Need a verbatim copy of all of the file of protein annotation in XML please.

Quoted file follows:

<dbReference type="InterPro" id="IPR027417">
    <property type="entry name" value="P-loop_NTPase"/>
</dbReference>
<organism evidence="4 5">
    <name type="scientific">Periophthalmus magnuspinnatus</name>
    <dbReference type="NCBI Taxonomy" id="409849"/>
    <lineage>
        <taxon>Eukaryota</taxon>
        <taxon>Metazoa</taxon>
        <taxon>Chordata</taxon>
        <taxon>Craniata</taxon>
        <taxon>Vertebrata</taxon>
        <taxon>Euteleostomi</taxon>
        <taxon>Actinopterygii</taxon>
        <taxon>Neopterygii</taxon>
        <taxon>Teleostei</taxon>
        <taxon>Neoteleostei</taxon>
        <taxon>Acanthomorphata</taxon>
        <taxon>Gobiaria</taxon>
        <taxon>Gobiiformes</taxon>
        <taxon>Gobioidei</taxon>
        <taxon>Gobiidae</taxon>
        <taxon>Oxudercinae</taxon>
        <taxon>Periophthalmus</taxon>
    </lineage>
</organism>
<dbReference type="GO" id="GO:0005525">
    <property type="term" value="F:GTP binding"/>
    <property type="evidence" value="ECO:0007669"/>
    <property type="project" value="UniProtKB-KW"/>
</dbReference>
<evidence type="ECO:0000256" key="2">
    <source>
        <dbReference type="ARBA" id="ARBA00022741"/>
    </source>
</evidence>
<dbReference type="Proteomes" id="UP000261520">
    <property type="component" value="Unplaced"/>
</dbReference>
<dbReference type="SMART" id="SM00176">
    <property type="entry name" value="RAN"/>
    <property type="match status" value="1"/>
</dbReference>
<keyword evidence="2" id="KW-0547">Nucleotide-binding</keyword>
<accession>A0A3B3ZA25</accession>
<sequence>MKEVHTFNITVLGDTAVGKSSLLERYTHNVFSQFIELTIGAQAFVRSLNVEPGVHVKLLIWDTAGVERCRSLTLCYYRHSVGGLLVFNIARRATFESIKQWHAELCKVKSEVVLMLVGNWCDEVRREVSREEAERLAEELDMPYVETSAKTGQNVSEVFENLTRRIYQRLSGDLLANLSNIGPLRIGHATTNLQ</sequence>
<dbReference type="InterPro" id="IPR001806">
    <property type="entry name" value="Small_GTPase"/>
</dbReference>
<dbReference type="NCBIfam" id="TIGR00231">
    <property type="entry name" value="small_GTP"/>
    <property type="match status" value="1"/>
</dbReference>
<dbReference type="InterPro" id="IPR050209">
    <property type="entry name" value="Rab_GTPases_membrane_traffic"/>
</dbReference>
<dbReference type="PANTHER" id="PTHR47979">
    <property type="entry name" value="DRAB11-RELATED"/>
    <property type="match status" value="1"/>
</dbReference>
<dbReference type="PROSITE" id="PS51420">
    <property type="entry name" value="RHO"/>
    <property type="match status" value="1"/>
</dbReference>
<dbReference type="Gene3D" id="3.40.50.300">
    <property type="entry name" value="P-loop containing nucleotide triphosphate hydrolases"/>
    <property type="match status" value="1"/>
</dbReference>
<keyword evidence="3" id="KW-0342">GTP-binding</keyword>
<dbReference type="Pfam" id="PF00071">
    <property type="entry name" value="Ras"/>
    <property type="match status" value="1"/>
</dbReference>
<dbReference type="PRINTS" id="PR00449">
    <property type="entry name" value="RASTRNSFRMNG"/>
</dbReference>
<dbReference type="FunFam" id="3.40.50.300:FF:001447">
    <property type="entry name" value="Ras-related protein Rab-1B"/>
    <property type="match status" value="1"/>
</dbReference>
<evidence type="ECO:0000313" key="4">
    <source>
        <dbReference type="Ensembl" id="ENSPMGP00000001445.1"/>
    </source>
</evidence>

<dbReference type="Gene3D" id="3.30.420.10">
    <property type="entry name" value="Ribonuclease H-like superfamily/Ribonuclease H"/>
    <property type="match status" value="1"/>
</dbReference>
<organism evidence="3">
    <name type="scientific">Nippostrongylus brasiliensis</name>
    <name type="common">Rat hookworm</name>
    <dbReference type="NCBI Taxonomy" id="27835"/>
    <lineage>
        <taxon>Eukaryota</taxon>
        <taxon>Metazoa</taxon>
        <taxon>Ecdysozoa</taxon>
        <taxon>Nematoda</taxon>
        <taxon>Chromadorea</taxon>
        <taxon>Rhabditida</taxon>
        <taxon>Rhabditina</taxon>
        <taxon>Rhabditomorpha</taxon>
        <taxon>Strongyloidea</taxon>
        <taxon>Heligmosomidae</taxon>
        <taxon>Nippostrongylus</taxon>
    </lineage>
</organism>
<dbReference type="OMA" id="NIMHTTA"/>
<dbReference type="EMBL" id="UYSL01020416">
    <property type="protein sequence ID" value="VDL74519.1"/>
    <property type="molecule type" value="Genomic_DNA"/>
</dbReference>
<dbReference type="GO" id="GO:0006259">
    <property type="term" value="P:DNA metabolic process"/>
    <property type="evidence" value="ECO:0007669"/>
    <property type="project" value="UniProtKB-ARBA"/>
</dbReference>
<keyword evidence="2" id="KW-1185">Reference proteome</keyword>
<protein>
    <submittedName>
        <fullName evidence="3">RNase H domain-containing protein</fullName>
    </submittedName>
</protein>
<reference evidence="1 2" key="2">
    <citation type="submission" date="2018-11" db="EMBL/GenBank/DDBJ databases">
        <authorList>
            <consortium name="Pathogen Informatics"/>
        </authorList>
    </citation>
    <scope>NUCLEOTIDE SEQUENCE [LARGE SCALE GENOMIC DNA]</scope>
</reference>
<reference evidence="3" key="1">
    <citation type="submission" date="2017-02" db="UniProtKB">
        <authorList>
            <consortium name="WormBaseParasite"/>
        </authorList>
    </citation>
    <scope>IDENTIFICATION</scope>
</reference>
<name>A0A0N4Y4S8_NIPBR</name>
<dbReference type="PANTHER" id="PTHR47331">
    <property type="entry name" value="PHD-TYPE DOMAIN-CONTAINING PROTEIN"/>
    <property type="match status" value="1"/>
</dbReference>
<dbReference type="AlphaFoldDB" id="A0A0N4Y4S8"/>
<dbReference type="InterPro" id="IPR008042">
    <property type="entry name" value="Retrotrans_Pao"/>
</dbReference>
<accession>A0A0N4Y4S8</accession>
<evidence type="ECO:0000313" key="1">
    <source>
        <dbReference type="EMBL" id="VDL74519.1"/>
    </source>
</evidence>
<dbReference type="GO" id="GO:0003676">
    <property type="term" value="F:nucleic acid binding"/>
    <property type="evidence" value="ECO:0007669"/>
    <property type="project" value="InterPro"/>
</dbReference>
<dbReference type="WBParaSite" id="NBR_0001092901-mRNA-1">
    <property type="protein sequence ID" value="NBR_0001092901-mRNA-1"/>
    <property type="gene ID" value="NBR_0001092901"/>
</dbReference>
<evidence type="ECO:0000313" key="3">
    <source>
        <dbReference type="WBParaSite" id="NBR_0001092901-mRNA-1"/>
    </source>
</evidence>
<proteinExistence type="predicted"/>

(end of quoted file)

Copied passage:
<dbReference type="InterPro" id="IPR027417">
    <property type="entry name" value="P-loop_NTPase"/>
</dbReference>
<organism evidence="4 5">
    <name type="scientific">Periophthalmus magnuspinnatus</name>
    <dbReference type="NCBI Taxonomy" id="409849"/>
    <lineage>
        <taxon>Eukaryota</taxon>
        <taxon>Metazoa</taxon>
        <taxon>Chordata</taxon>
        <taxon>Craniata</taxon>
        <taxon>Vertebrata</taxon>
        <taxon>Euteleostomi</taxon>
        <taxon>Actinopterygii</taxon>
        <taxon>Neopterygii</taxon>
        <taxon>Teleostei</taxon>
        <taxon>Neoteleostei</taxon>
        <taxon>Acanthomorphata</taxon>
        <taxon>Gobiaria</taxon>
        <taxon>Gobiiformes</taxon>
        <taxon>Gobioidei</taxon>
        <taxon>Gobiidae</taxon>
        <taxon>Oxudercinae</taxon>
        <taxon>Periophthalmus</taxon>
    </lineage>
</organism>
<dbReference type="GO" id="GO:0005525">
    <property type="term" value="F:GTP binding"/>
    <property type="evidence" value="ECO:0007669"/>
    <property type="project" value="UniProtKB-KW"/>
</dbReference>
<evidence type="ECO:0000256" key="2">
    <source>
        <dbReference type="ARBA" id="ARBA00022741"/>
    </source>
</evidence>
<dbReference type="Proteomes" id="UP000261520">
    <property type="component" value="Unplaced"/>
</dbReference>
<dbReference type="SMART" id="SM00176">
    <property type="entry name" value="RAN"/>
    <property type="match status" value="1"/>
</dbReference>
<keyword evidence="2" id="KW-0547">Nucleotide-binding</keyword>
<accession>A0A3B3ZA25</accession>
<sequence>MKEVHTFNITVLGDTAVGKSSLLERYTHNVFSQFIELTIGAQAFVRSLNVEPGVHVKLLIWDTAGVERCRSLTLCYYRHSVGGLLVFNIARRATFESIKQWHAELCKVKSEVVLMLVGNWCDEVRREVSREEAERLAEELDMPYVETSAKTGQNVSEVFENLTRRIYQRLSGDLLANLSNIGPLRIGHATTNLQ</sequence>
<dbReference type="InterPro" id="IPR001806">
    <property type="entry name" value="Small_GTPase"/>
</dbReference>
<dbReference type="NCBIfam" id="TIGR00231">
    <property type="entry name" value="small_GTP"/>
    <property type="match status" value="1"/>
</dbReference>
<dbReference type="InterPro" id="IPR050209">
    <property type="entry name" value="Rab_GTPases_membrane_traffic"/>
</dbReference>
<dbReference type="PANTHER" id="PTHR47979">
    <property type="entry name" value="DRAB11-RELATED"/>
    <property type="match status" value="1"/>
</dbReference>
<dbReference type="PROSITE" id="PS51420">
    <property type="entry name" value="RHO"/>
    <property type="match status" value="1"/>
</dbReference>
<dbReference type="Gene3D" id="3.40.50.300">
    <property type="entry name" value="P-loop containing nucleotide triphosphate hydrolases"/>
    <property type="match status" value="1"/>
</dbReference>
<keyword evidence="3" id="KW-0342">GTP-binding</keyword>
<dbReference type="Pfam" id="PF00071">
    <property type="entry name" value="Ras"/>
    <property type="match status" value="1"/>
</dbReference>
<dbReference type="PRINTS" id="PR00449">
    <property type="entry name" value="RASTRNSFRMNG"/>
</dbReference>
<dbReference type="FunFam" id="3.40.50.300:FF:001447">
    <property type="entry name" value="Ras-related protein Rab-1B"/>
    <property type="match status" value="1"/>
</dbReference>
<evidence type="ECO:0000313" key="4">
    <source>
        <dbReference type="Ensembl" id="ENSPMGP00000001445.1"/>
    </source>
</evidence>

<dbReference type="Gene3D" id="3.30.420.10">
    <property type="entry name" value="Ribonuclease H-like superfamily/Ribonuclease H"/>
    <property type="match status" value="1"/>
</dbReference>
<organism evidence="3">
    <name type="scientific">Nippostrongylus brasiliensis</name>
    <name type="common">Rat hookworm</name>
    <dbReference type="NCBI Taxonomy" id="27835"/>
    <lineage>
        <taxon>Eukaryota</taxon>
        <taxon>Metazoa</taxon>
        <taxon>Ecdysozoa</taxon>
        <taxon>Nematoda</taxon>
        <taxon>Chromadorea</taxon>
        <taxon>Rhabditida</taxon>
        <taxon>Rhabditina</taxon>
        <taxon>Rhabditomorpha</taxon>
        <taxon>Strongyloidea</taxon>
        <taxon>Heligmosomidae</taxon>
        <taxon>Nippostrongylus</taxon>
    </lineage>
</organism>
<dbReference type="OMA" id="NIMHTTA"/>
<dbReference type="EMBL" id="UYSL01020416">
    <property type="protein sequence ID" value="VDL74519.1"/>
    <property type="molecule type" value="Genomic_DNA"/>
</dbReference>
<dbReference type="GO" id="GO:0006259">
    <property type="term" value="P:DNA metabolic process"/>
    <property type="evidence" value="ECO:0007669"/>
    <property type="project" value="UniProtKB-ARBA"/>
</dbReference>
<keyword evidence="2" id="KW-1185">Reference proteome</keyword>
<protein>
    <submittedName>
        <fullName evidence="3">RNase H domain-containing protein</fullName>
    </submittedName>
</protein>
<reference evidence="1 2" key="2">
    <citation type="submission" date="2018-11" db="EMBL/GenBank/DDBJ databases">
        <authorList>
            <consortium name="Pathogen Informatics"/>
        </authorList>
    </citation>
    <scope>NUCLEOTIDE SEQUENCE [LARGE SCALE GENOMIC DNA]</scope>
</reference>
<reference evidence="3" key="1">
    <citation type="submission" date="2017-02" db="UniProtKB">
        <authorList>
            <consortium name="WormBaseParasite"/>
        </authorList>
    </citation>
    <scope>IDENTIFICATION</scope>
</reference>
<name>A0A0N4Y4S8_NIPBR</name>
<dbReference type="PANTHER" id="PTHR47331">
    <property type="entry name" value="PHD-TYPE DOMAIN-CONTAINING PROTEIN"/>
    <property type="match status" value="1"/>
</dbReference>
<dbReference type="AlphaFoldDB" id="A0A0N4Y4S8"/>
<dbReference type="InterPro" id="IPR008042">
    <property type="entry name" value="Retrotrans_Pao"/>
</dbReference>
<accession>A0A0N4Y4S8</accession>
<evidence type="ECO:0000313" key="1">
    <source>
        <dbReference type="EMBL" id="VDL74519.1"/>
    </source>
</evidence>
<dbReference type="GO" id="GO:0003676">
    <property type="term" value="F:nucleic acid binding"/>
    <property type="evidence" value="ECO:0007669"/>
    <property type="project" value="InterPro"/>
</dbReference>
<dbReference type="WBParaSite" id="NBR_0001092901-mRNA-1">
    <property type="protein sequence ID" value="NBR_0001092901-mRNA-1"/>
    <property type="gene ID" value="NBR_0001092901"/>
</dbReference>
<evidence type="ECO:0000313" key="3">
    <source>
        <dbReference type="WBParaSite" id="NBR_0001092901-mRNA-1"/>
    </source>
</evidence>
<proteinExistence type="predicted"/>